• You may post an answer to a question asked through the Questions and Answers feature (but not a question itself) regarding products or services for which you have a financial or close personal connection to the brand, seller, author, or artist, but only if you clearly and conspicuously disclose the connection (e.g., “I represent the brand for this product.”). We automatically label some answers from sellers or manufacturers, in which case additional disclosure is not necessary.
  • You may post content other than Customer Reviews and Questions and Answers regarding products or services for which you have a financial or close personal connection to the brand, seller, author, or artist, but only if you clearly and conspicuously disclose the connection (e.g., “I was paid for this post.”). However, no brand or business may participate in the Community in a way (including by advertising, special offers, or any other “call to action”) that diverts Amazon customers to another non-Amazon website, service, application, or channel for the purpose of conducting marketing or sales transactions. Content posted through brand, seller, author, or artist accounts regarding their own products or services does not require additional labeling.

Book authors and publishers may continue to provide free or discounted copies of their books to readers, as long as the author or publisher does not require a review in exchange or attempt to influence the review.

For more information and examples, read About Promotional Content.

This will take time to digest, we’ll have to see how it all shakes out in the end.


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It’s Golden Week

golden-week10/3/16 – I have learned so much about holidays in China working with as many Chinese people and companies as I do.   This week is Golden Week in China, which is not so much celebrating anything in particular, rather it’s a holiday that the government invented in 1999 to give it’s people time to travel to see far away relatives, and expand domestic tourism.  As with the Mid-Autumn Festival, I notice my inbox for review requests has been drastically curtailed.  So in a way it’s a bit of a mini holiday for me as well.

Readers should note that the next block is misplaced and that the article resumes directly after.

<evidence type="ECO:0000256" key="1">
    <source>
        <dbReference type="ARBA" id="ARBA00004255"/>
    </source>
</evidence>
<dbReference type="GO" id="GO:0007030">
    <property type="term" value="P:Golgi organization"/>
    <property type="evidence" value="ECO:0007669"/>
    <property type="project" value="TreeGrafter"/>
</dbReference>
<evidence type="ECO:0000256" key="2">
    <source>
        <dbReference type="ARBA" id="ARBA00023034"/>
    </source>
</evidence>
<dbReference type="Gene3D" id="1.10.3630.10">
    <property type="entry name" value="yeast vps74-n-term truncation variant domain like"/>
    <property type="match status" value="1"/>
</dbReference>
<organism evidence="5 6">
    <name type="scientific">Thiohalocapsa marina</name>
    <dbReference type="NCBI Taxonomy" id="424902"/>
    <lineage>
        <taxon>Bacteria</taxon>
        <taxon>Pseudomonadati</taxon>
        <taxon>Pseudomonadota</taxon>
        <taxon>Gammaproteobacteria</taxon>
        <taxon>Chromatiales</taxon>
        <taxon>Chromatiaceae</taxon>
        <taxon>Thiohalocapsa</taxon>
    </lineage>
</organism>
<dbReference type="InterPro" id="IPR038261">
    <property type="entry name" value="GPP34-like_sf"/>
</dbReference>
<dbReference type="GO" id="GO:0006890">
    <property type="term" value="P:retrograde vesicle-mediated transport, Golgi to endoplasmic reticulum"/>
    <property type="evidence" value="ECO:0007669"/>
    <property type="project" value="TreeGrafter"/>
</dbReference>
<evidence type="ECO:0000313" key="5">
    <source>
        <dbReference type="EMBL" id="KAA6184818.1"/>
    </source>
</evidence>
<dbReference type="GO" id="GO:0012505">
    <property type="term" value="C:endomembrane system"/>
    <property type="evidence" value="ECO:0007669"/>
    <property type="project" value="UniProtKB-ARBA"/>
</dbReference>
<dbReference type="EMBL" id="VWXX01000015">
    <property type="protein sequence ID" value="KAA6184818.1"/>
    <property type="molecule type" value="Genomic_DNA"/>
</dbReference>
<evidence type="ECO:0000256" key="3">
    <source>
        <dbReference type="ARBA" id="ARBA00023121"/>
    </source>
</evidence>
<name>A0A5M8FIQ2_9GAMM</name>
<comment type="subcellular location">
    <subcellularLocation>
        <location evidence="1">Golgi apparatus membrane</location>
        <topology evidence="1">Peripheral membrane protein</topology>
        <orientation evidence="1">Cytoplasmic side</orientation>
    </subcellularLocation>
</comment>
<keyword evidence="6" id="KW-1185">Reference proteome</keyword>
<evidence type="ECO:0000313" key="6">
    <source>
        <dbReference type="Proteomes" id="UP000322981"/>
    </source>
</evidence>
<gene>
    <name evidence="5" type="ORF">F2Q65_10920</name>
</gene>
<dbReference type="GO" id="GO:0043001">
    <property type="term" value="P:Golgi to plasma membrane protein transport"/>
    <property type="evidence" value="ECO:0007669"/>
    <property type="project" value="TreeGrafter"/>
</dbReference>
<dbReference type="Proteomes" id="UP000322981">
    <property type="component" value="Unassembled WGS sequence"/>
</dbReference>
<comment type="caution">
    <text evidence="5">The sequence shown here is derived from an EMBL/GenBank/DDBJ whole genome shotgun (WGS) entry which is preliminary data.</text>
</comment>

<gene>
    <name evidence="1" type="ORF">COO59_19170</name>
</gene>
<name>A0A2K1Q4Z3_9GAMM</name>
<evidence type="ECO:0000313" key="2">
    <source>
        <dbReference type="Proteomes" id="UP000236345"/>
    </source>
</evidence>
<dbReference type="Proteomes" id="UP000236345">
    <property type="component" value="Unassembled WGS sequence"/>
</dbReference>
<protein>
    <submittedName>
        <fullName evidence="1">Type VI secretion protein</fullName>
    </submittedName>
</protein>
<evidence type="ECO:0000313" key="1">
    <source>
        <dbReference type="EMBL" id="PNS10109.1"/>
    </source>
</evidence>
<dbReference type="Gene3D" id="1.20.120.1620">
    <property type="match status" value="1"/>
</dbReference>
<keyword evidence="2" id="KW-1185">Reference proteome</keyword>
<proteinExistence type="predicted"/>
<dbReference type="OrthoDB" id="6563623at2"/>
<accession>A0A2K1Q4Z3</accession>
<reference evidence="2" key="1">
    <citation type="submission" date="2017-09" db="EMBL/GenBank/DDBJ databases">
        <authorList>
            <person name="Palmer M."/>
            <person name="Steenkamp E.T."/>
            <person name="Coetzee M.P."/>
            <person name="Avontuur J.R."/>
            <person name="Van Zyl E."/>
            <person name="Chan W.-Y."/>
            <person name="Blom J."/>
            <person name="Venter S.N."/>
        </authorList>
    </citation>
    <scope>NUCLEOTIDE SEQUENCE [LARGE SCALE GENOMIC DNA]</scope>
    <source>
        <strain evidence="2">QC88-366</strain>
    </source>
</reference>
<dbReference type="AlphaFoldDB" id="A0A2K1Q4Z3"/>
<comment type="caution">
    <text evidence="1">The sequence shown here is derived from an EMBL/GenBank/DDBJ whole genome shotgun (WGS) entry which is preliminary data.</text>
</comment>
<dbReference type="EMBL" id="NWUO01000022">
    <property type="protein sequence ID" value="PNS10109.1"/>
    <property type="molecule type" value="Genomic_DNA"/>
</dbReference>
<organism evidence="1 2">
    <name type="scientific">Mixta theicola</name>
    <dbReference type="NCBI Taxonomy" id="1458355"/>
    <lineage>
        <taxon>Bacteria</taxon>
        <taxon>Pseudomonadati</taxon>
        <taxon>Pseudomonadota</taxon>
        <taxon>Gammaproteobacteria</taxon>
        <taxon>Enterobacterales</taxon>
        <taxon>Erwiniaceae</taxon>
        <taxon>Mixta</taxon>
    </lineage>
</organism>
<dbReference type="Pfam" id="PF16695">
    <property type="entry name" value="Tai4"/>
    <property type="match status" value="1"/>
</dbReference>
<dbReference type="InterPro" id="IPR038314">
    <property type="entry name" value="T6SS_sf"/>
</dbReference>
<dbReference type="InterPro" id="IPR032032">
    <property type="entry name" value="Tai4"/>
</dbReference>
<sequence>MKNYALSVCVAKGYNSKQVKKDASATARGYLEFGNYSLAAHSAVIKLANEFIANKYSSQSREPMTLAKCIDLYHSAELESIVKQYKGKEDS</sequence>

It’s interesting to note in 2006 there were proposals submitted to end the Golden Week celebrations, because it disrupted the 5 week business cycle and it did not have the economic gains with domestic tourism that it originally was designed to have.

It may be that in the future years Golden Week will not be celebrated.   In the US we get traditional holidays off, like Christmas, Easter and Independence day among others, but we don’t get a whole week of vacation days, we get just one and we always hope it falls on a Monday or Friday so we get a longer weekend break.    Having an entire week would be pretty awesome, but it would hinder business.  I can’t see the US ever adopting something like that.


Ridiculous disclaimers

Is this a jokeSometimes people get ridiculous with their disclaimers, to the point of being obnoxious.    I stumbled upon some that were over the top and had to share.   Partly for entertainment, and partly as a warning about what not to do.

This disclaimer was longer than the actual review:

“I did receive this product at a discounted price for product testing and review. With this said please know I do not give everyone a 5 star rating and that in no way giving me the product at a discount or for free changes how I feel about the product. I am under no obligation to provide a positive review and receive no incentives or rewards for doing so. My goal is to highlight features and drawbacks that I would want to know about as a buyer, not praise the product for the manufacturer unnecessarily. My feedback is sincere. I work very hard trying to write meaningful and thoughtful reviews for each item. I hope that these reviews will be helpful to others. Would you please let me know how I am doing […] If it was not, please comment with how I can improve. This will help me to be able to write more helpful reviews in the future. While it is true that many items are received at discounted rates or complimentary rates, I strive to give a completely honest review and my personal experiences with the product. Again, it is just my opinion, your own thoughts or opinions may vary. I received no monetary compensation and am not required to give positive reviews for any product and would not endorse any product I would not personally use. In terms of analyzing value, I always consider whether I would consider the item a good value at the current listed selling rate, and do not consider any discount I may have received. This disclosure is in accordance with the Federal Trade Commission Guidelines on Testimony and Advertising.”